the value of an upgrade vs keeping things the same

Having been an admin in IT, I understand the pressures to keep things running and don’t mess anything up. There are two approaches to this. The first is to do nothing. If it works, don’t fix it. This is a great idea but the problem is that as things age, it gets more difficult to keep operational. When I worked at a local university, we used an old desktop to handle the web site for the university. The desktop was an old Sun SPARC machine that had enough memory to run an Apache web server. On the positive side, it worked and the university home page was stable and reliable. On the negative side, we didn’t have spare parts, new security patches, or an alternate platform to run the service on. We were at risk. The reason that we were at risk is that we opted to do nothing because it worked.

The second approach is to constantly upgrade systems. This tends to increase cost and cause instability due to change. Constantly changing systems requires time on the admins part and training for the end user. Upgrades also tend to bring in new features and functions that might or might not reduce time. For example, if we update the Apache web server and include PHP as a new option because it is now a standard template for all web servers, we need to be able to support developers who do not know how to use PHP and provide training on shared resources and development. Additional cost for the IT with no new revenue stream.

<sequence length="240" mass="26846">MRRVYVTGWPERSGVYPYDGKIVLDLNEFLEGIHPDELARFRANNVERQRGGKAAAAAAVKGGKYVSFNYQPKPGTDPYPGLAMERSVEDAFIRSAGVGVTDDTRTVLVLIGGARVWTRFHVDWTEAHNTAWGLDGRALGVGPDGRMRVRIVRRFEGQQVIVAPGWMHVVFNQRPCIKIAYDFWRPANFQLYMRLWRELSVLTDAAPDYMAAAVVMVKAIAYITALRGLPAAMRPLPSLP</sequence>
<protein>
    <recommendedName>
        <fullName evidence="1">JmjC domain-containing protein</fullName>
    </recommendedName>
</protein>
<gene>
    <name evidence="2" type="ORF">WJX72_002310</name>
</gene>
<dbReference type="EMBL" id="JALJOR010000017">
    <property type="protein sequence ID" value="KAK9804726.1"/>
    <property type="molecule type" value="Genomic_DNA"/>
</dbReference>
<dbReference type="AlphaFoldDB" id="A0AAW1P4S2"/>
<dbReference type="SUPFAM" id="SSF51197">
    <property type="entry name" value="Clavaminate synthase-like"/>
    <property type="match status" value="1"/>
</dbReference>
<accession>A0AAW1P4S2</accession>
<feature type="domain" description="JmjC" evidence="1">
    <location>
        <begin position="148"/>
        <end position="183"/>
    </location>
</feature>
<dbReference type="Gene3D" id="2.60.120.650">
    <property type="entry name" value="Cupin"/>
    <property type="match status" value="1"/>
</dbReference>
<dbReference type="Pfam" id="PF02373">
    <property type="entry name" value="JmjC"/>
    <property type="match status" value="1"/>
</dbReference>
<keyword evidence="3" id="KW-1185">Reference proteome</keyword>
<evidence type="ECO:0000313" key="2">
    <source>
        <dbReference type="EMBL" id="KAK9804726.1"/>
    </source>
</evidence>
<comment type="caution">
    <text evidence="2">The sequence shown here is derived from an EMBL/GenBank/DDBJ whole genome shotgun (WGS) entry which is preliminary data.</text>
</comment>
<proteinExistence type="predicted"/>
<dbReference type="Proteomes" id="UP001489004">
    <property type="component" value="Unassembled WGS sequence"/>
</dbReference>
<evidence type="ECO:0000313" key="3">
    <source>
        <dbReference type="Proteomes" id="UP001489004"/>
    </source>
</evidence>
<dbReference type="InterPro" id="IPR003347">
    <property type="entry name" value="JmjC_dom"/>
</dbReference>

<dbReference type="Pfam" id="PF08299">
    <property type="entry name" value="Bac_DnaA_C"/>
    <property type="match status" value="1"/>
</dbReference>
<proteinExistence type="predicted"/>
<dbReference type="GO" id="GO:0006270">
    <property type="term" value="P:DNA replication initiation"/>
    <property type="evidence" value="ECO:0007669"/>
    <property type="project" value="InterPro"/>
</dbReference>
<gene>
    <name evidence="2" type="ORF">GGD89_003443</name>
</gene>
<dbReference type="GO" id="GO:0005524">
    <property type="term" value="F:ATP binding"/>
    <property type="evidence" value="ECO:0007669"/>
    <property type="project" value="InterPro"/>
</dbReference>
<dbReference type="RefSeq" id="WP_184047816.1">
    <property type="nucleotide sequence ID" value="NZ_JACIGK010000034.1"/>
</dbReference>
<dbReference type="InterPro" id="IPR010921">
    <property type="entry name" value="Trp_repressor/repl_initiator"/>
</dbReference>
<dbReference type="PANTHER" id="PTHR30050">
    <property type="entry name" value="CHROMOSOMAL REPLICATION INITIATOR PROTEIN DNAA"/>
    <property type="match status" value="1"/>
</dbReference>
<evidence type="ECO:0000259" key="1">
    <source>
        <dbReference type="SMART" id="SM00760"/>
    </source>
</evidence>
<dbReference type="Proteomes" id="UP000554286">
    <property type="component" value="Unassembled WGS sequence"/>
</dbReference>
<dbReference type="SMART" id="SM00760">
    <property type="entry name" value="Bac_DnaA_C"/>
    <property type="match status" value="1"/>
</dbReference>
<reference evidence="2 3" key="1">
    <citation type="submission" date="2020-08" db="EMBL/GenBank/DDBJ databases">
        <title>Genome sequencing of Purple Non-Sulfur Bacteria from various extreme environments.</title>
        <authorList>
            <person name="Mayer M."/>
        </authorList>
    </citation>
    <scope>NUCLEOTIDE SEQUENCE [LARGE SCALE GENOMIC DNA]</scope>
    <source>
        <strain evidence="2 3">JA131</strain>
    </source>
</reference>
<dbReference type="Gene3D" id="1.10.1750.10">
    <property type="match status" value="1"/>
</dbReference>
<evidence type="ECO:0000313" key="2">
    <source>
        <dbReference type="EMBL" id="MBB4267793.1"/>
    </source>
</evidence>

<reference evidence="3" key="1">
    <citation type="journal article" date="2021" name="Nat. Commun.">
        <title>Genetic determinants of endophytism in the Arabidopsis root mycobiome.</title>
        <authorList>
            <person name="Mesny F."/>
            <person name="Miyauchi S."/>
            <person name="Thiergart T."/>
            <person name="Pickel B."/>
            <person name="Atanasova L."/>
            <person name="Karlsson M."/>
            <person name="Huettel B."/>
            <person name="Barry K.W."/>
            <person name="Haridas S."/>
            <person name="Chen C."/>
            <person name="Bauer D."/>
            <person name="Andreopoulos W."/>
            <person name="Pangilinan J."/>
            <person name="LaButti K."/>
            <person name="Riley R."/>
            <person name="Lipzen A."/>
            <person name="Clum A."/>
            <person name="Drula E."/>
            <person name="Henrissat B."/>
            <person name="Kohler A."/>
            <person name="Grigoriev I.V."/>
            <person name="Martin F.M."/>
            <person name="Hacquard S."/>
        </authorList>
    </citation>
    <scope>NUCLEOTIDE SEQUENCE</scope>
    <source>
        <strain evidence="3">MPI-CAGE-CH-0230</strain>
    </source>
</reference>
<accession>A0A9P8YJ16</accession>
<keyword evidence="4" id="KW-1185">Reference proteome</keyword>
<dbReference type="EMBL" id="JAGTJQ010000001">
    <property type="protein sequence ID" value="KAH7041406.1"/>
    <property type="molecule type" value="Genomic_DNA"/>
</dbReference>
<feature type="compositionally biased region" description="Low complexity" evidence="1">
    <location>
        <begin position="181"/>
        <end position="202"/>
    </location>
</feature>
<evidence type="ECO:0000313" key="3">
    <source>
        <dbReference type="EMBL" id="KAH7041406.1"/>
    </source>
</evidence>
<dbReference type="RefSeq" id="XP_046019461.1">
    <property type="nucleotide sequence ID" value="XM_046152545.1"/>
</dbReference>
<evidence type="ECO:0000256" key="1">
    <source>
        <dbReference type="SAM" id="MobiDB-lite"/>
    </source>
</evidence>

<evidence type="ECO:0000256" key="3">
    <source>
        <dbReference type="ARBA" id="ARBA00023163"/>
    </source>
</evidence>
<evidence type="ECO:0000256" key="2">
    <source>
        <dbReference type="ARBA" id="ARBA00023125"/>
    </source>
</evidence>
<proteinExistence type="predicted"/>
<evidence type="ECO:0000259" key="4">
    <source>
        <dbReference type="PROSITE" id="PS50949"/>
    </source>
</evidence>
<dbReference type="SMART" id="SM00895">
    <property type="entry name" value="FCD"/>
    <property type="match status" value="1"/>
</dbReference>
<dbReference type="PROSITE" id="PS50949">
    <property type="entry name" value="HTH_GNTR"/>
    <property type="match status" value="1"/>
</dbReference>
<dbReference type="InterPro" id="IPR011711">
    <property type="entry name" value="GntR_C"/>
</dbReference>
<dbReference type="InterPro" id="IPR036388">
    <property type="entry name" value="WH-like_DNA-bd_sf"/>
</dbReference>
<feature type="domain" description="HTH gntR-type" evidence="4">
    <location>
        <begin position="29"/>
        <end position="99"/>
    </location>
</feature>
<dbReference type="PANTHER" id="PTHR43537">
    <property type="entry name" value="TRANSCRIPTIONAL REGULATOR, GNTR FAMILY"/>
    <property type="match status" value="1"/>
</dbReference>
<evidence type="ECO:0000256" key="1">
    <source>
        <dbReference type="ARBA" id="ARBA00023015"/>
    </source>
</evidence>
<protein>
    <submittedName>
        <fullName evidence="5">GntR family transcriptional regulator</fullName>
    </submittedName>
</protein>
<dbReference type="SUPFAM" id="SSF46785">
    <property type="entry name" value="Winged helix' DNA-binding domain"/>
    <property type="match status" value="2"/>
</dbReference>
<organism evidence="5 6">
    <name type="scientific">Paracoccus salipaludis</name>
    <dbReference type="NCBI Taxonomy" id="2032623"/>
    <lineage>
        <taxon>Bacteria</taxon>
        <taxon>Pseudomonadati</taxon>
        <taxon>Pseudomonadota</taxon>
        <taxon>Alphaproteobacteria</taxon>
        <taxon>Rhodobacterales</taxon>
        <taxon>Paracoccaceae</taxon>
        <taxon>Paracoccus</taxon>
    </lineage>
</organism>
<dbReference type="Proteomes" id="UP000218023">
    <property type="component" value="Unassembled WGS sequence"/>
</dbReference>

I mention a standard template in the second approach. I personally think that this is important. I found it very difficult to have 25 different implementations of the same product. When something broke or needed patched, it it took significantly more time to update the system. If all systems are the same, it just requires repeating the steps 25 times and not recreating everything from scratch.

A recent Gartner study looked at cost cutting opportunities for 2009 in IT. The assumptions presented were worth noting. Assuming that a company generates $1B in revenue, they typically spend around 5% on IT. This correlates to $50M in IT spend. The majority of these costs are support cost for hardware and software. 22% is associated directly with the data center. 5% with help desk, and 13% with desktops. Application support, 16%, and Application development, 20%, make up a large chunk of the operational cost.

Info Tech looked at how things can be changed. Travel and training were the low hanging fruit. Changes in staffing and consultants/contractors are easy to do but negatively impact revenue. Outsourcing and changing renegotiating contracts take longer and have significant impact on cost. Data center consolidation and process change also take longer but have less of an impact on cost.

One of the recommended ways of reducing cost is virtualization and consolidation. In the past people have purchased one server for an app and purchased the server to meet peak load times. If you purchase smaller systems and cluster them, you can scale performance as needed and use the idle resources for other things during non peak times. The management issue at this point becomes peak management and demand management. It does increase administration requirements but significantly reduces capital spend and hardware support cost. This is an easy analysis to do for larger companies that use relatively large server with 8 or more processors in a single system. An example of this is Oracle Education. We use RAC systems on the back end for a variety of classes and OracleVM to provision prepopulated classes. We were using snap shots and copying from system to system and dedicated database servers for classes. When we went to RAC and OracleVM, we reduced the hardware by a factor of 6 and increased CPU utilization from 7% to 73%. Revenue per server increased by 5x which means that each class becomes more profitable without substantive changes in the way that we do business.